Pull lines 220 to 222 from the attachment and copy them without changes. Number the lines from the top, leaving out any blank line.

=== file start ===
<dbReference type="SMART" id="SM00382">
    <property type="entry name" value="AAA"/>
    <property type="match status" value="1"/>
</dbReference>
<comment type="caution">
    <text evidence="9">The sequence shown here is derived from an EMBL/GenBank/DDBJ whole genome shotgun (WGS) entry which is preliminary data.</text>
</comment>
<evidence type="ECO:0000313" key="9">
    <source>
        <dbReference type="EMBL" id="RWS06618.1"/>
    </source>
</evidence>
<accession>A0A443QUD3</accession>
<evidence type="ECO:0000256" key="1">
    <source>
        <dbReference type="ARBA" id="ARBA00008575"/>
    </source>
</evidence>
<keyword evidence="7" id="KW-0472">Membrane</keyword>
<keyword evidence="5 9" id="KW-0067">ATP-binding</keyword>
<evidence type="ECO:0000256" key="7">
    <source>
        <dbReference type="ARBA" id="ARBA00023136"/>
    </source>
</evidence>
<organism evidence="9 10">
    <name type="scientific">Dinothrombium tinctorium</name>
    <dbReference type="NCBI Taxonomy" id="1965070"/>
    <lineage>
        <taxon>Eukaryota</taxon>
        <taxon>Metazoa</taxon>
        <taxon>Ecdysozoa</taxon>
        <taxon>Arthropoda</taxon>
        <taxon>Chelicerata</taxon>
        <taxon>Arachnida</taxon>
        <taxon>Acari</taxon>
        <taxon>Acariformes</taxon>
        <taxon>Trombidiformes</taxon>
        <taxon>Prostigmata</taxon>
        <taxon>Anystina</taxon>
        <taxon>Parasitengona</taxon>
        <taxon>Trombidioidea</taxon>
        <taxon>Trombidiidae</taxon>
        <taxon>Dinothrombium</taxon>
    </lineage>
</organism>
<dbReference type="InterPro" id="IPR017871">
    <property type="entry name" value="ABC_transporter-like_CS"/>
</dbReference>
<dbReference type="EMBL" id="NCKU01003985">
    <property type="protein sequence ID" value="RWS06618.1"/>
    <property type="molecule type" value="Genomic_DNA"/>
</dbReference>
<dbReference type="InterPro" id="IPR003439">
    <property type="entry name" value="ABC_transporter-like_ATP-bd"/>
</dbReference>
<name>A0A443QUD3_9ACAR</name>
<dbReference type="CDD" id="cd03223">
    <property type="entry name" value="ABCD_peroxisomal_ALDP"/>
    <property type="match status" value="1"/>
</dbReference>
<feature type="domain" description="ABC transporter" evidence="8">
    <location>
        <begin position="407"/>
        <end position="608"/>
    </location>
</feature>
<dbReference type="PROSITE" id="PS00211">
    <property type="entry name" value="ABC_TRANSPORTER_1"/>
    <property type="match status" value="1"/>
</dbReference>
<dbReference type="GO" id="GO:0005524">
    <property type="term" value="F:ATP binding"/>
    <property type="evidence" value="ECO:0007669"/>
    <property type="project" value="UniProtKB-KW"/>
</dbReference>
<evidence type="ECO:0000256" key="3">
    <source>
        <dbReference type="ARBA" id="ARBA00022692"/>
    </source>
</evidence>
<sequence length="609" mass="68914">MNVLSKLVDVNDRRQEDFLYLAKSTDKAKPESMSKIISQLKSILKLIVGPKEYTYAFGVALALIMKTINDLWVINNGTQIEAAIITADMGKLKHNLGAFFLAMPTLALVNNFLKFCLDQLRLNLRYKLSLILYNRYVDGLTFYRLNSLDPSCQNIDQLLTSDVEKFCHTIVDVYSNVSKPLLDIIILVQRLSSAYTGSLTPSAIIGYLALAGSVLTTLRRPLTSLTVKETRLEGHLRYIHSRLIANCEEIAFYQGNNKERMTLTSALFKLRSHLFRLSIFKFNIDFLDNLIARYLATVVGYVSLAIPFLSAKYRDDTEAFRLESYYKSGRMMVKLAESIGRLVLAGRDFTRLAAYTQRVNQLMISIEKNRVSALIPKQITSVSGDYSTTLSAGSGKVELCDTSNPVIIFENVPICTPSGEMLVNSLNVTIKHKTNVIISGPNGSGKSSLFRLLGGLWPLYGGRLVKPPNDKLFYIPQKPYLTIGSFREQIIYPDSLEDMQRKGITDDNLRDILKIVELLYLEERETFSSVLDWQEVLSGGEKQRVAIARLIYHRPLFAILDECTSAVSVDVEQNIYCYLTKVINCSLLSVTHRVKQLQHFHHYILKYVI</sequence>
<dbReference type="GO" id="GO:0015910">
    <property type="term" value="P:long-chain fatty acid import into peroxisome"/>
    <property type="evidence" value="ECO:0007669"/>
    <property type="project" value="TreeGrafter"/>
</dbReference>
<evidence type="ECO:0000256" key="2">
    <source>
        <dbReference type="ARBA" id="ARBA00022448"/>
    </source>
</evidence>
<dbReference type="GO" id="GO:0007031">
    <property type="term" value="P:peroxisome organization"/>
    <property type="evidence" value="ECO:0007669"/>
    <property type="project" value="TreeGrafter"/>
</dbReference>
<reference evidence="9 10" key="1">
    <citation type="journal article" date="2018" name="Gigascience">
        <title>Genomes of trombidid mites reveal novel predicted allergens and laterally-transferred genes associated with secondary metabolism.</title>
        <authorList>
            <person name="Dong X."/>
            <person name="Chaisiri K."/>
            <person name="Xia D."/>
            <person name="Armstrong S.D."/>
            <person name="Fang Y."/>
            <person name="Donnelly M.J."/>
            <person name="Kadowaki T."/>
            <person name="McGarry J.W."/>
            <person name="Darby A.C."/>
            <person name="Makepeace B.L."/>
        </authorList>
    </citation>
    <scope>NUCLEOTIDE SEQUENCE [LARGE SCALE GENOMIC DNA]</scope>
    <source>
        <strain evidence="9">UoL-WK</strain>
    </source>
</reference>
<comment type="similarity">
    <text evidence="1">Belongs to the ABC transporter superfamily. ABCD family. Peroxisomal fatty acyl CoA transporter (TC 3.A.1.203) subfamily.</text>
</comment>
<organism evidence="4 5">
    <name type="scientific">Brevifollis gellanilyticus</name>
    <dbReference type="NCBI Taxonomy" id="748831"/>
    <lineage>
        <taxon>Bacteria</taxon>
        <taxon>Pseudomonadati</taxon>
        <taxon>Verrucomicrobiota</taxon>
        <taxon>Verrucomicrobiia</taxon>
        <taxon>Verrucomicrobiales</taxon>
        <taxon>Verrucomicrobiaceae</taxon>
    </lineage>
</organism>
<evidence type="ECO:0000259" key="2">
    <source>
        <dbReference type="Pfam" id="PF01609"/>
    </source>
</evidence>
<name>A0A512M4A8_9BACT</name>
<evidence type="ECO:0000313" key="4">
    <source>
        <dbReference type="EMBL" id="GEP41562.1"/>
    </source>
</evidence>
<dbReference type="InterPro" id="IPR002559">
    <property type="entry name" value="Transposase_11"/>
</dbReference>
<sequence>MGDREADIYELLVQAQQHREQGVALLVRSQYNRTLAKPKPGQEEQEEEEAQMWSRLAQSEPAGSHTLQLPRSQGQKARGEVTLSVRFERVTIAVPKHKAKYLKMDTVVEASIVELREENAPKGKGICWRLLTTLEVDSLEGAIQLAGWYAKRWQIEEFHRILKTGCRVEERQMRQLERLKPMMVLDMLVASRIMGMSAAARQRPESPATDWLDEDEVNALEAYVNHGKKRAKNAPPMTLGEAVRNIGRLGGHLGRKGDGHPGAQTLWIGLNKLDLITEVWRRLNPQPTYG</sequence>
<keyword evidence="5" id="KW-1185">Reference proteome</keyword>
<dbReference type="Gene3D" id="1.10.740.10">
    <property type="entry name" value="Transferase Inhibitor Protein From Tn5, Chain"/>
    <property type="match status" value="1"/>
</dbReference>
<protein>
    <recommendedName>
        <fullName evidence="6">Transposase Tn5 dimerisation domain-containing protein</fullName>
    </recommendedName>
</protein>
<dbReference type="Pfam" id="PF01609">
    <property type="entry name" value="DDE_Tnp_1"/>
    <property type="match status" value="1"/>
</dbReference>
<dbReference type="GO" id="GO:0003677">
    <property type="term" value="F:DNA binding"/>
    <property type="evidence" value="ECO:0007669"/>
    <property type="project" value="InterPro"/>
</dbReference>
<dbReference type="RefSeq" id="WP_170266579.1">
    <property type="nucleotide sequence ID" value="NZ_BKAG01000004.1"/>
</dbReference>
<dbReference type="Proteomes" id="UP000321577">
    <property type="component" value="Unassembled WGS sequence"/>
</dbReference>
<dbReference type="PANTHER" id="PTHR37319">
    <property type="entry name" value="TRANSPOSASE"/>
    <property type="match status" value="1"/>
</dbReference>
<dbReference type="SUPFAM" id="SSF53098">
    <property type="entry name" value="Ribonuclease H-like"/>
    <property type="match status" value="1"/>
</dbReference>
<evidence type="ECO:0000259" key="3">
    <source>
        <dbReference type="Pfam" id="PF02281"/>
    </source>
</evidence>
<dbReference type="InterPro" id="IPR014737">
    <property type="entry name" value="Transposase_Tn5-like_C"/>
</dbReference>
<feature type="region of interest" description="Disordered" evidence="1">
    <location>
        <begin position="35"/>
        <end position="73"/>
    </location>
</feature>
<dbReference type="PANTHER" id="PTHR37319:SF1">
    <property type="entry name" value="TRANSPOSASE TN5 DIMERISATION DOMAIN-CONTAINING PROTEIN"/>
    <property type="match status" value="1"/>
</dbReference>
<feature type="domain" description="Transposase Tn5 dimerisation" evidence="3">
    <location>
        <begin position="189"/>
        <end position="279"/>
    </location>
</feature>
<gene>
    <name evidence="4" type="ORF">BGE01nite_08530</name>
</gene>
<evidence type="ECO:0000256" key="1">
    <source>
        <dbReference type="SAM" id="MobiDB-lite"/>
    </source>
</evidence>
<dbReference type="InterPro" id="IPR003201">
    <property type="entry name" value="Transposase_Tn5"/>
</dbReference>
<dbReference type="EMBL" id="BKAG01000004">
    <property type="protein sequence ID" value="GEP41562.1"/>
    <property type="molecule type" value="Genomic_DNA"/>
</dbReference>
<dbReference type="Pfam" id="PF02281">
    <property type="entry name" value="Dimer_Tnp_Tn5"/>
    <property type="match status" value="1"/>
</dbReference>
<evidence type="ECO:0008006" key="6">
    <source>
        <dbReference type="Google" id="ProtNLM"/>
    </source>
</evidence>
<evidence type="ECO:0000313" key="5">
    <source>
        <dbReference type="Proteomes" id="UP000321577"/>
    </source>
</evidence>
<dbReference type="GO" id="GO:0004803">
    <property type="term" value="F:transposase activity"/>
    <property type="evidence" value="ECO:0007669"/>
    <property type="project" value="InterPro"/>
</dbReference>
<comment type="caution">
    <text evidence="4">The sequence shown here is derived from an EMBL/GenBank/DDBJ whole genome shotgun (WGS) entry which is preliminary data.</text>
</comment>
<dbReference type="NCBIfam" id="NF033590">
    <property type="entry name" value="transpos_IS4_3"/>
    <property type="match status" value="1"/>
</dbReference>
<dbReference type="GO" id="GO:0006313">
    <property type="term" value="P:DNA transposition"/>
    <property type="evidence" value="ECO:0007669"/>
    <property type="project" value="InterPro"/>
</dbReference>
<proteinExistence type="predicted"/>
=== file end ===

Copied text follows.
</dbReference>
<dbReference type="Pfam" id="PF02281">
    <property type="entry name" value="Dimer_Tnp_Tn5"/>